William Converse Ranch

Designated: April 14, 2015
Location: Franktown / Hidden Mesa Open Space
Current Owner: Board of County Commissioners
Nominated By: Melanie Tafaro and Barbara Darden

Historic Significance

The property’s period of significance is 1884-1951; the timeframe when William Converse purchased the property and raised shorthorn cattle, establishing a reputation for some of the finest stock in the area for sixty-seven years.

William Converse migrated to Colorado in 1875, settling in Franktown in 1880.  He married Ida Kracaw in 1885, a year after he purchased the ranch. They had four children, Mary, Charles, Austin, (who died shortly after being born) and Roger.  In addition to being a rancher, Converse also generously gave back to his community.  In 1908, he donated part of his land that was used for the Pikes Peak Grange No. 163, which is State and National Landmark as well as a Douglas County Landmark. Converse served on the Franktown District No. 2 School Board beginning in 1888, and planted over 3,000 different varieties of trees on the south eastern portion of the property, when he filed application to plant trees under the Timber and Culture Act of 1878.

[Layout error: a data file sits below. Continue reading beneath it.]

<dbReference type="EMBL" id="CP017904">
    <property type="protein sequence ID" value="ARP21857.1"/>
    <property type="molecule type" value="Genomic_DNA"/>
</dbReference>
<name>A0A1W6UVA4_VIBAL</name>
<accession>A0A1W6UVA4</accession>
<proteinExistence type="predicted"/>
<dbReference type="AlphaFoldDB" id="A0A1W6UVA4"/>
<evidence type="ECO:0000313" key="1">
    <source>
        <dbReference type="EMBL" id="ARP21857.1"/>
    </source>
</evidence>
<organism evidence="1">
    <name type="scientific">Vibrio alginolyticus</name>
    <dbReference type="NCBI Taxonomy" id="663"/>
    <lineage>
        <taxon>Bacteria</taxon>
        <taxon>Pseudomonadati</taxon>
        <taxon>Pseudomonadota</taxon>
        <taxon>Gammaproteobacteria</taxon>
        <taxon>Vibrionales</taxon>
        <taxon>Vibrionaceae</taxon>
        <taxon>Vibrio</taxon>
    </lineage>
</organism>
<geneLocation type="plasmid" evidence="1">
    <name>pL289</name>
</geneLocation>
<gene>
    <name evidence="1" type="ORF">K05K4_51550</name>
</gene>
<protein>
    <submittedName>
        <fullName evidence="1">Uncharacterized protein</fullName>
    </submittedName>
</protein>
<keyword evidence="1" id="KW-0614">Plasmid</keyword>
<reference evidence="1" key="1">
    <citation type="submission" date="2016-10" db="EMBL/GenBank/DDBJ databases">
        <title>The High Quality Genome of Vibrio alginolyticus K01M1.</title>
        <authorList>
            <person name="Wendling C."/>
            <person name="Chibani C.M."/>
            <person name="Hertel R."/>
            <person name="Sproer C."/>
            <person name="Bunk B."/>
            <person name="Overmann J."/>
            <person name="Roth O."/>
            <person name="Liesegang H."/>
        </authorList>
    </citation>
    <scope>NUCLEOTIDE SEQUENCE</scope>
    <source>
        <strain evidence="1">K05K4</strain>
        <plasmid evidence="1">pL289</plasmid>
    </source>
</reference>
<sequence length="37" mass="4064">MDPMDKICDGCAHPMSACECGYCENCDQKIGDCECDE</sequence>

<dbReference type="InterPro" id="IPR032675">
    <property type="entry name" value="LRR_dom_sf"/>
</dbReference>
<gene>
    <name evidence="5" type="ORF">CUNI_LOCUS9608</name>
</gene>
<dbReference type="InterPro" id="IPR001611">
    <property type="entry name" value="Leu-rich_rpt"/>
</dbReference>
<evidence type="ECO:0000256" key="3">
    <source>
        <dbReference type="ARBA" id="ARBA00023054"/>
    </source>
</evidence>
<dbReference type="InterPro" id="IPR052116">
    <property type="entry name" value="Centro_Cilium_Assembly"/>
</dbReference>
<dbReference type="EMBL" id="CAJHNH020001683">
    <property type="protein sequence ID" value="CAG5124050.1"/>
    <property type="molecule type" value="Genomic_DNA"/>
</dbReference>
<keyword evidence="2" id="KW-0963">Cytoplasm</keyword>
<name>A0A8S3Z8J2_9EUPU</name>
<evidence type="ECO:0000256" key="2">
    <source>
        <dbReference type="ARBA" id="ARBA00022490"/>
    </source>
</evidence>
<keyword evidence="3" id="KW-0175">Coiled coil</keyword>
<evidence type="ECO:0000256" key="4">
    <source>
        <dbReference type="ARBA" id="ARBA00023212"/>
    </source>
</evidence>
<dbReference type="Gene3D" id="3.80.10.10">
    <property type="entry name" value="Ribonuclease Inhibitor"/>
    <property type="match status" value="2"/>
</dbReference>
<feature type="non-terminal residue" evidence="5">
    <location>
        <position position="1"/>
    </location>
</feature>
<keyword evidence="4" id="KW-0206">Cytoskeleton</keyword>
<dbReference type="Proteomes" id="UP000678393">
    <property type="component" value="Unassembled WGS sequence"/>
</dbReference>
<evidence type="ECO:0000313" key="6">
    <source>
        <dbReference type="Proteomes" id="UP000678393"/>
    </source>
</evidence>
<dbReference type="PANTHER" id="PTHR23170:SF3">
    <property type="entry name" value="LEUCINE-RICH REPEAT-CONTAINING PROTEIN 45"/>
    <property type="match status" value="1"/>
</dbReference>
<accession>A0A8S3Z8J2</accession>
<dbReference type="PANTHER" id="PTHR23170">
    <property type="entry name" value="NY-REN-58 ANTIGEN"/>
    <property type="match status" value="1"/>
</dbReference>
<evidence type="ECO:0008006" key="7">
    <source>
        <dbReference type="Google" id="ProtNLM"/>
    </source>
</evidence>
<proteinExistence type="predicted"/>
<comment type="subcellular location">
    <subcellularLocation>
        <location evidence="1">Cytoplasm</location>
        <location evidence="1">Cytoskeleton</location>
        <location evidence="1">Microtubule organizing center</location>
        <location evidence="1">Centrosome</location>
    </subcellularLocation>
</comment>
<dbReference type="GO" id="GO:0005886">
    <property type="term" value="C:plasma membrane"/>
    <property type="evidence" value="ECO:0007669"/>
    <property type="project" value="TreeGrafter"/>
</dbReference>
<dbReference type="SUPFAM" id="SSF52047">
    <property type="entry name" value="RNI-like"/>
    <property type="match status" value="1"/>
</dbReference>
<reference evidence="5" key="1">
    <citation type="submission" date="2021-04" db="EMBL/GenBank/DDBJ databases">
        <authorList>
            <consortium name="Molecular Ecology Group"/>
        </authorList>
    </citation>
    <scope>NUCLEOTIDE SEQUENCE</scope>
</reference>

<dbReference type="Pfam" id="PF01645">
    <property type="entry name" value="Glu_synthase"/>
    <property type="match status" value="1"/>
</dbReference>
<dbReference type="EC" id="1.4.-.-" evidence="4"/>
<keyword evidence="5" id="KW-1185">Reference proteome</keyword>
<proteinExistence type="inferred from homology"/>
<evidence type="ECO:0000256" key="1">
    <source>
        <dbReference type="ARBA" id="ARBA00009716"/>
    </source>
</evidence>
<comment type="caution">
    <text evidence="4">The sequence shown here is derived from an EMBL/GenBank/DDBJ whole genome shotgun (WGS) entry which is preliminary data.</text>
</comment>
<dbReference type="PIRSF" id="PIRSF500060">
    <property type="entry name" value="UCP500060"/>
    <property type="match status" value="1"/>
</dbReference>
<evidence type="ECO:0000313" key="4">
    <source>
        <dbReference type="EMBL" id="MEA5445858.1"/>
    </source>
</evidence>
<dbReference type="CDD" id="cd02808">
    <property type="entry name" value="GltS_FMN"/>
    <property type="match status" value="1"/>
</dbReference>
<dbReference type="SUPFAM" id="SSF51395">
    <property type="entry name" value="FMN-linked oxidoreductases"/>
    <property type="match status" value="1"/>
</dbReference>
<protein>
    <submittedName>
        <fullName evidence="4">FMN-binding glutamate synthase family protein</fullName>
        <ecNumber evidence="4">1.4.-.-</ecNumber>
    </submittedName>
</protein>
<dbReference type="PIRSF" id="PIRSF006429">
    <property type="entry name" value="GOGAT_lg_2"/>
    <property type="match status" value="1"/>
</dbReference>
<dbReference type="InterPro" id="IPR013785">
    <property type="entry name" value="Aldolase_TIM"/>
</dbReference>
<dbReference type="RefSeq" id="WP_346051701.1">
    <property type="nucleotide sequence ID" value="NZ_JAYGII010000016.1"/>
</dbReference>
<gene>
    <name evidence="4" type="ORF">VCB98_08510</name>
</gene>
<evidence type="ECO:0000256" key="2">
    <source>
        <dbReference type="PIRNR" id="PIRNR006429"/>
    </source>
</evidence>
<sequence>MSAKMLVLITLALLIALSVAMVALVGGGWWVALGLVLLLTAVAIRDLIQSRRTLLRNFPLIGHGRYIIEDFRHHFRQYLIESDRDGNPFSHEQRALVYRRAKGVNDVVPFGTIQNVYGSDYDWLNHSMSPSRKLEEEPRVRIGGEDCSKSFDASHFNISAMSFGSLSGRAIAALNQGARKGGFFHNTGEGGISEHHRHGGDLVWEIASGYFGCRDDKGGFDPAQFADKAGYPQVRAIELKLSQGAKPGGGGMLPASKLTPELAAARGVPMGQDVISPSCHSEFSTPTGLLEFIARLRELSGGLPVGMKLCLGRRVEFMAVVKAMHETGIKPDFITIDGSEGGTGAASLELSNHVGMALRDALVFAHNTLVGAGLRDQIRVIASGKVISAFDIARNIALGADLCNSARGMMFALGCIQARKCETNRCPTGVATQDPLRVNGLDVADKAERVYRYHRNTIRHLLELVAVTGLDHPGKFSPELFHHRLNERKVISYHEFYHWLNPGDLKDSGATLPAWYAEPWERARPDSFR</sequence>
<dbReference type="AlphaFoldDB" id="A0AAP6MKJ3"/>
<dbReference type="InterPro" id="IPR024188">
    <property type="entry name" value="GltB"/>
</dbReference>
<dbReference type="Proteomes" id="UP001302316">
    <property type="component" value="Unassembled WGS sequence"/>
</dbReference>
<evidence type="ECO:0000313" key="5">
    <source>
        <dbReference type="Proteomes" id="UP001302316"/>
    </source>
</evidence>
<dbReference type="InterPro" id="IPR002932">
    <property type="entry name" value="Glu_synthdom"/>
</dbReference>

The two-story main house, chicken coop, pump house, and granary are significant as good examples of vernacular architecture, retaining their physical integrity, and design features. The wood-frame two-story main house is distinctive for the unusual style of its front-gabled dormers.  The early additions to the remainder of the house reflect the family’s natural growth and perhaps economic prosperity.   The property retains the historic and spatial integrity associated with the operation of a successful working ranch. The chicken coop, pump house and granary are located behind the residences in a typical spatial relationship to each other.

The one-story 1930s house was moved to this property sometime after 1937, and was likely the home for one of William Converse’s sons involved with the operation of the ranch.  It exhibits Arts and Crafts detailing on its original windows and doors; an architectural style that is unusual in Douglas County.